One poster asked me to give three reasons why I am not a Roman Catholic. Since I try to answer all questions I am asked by my readers, I will briefly explain why I will not join the Roman Church.
1. The denial of Sola Fide
This is the most important reason why I have not and will not ever join the Roman church. As a Lutheran I see it as the center of the Biblical gospel. Trent erred in defining justification as a process and anathematizing its Biblical formulation. Justification is clearly judicial. Paul contrasts "justification" with "condemnation." Justification, being the opposite of condemnation, is clearly a legal term. It means "not guilty" and as Paul in Romans 4, quoting David defines it, the non-imputation of sin, as well as the counting of righteousness. Paul also uses it in the past tense in Romans 5:1 and other places, denying the understanding of justification as a process.
2. Unwritten tradition as a source of authority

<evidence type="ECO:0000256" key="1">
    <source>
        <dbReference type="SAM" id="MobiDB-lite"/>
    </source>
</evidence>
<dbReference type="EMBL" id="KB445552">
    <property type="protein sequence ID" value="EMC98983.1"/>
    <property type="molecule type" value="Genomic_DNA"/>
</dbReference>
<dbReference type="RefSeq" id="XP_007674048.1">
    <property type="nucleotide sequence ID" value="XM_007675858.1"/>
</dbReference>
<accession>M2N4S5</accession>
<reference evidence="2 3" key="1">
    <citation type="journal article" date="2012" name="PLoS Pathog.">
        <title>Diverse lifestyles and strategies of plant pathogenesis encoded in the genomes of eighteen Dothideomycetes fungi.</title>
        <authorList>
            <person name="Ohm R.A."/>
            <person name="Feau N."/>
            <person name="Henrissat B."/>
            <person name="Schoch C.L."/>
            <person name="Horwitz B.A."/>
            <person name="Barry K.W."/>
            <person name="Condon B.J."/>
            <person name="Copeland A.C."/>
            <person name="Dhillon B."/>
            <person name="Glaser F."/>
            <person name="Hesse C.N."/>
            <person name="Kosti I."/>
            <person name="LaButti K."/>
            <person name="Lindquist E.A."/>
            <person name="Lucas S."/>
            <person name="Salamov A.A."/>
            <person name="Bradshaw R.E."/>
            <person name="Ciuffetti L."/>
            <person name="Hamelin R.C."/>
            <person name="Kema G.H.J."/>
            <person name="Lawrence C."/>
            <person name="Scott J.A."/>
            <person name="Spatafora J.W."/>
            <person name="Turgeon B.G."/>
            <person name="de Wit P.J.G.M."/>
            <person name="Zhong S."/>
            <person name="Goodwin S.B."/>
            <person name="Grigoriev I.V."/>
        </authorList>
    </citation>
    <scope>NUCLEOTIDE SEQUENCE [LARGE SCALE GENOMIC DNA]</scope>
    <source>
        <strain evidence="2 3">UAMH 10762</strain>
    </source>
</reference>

I do not see scripture teaching that there is another source of authority which is unwritten and carried on by an infallible magisterium. This is problematic because several of these "traditions" are contradicted by scripture itself. Also, just as clearly, several traditions now claimed by the Roman Church are the opposite of teachings in the fathers. For example, the immaculate conception, now a "dogma of the church" was condemned by Pope Galacius. The Roman Church has not stayed consistent in defining its own infallible tradition. This is why Trent could anathematize Protestants while Vatican II refers to them as separated brethren. This is also why the entire medieval tradition of purgatory as involving an actual period of time can be contradicted by the current Pope. There is simply no consistency.
3. The sacrifice of the mass
Simply put, I believe the doctrine of the re-sacrifice of Christ or "representation of the once for all sacrifice" or however one wants to put it, is a denial of the nature of Christ's atonement. The book of Hebrews makes the point that what is greater about the New Covenant as opposed to the Old is that the propitiatory sacrifice is once for all, and cannot be repeated. The text is clear, and to explain that it is the same sacrifice now as the one on Golgotha is just to skate around the issue and ruin the author's argument.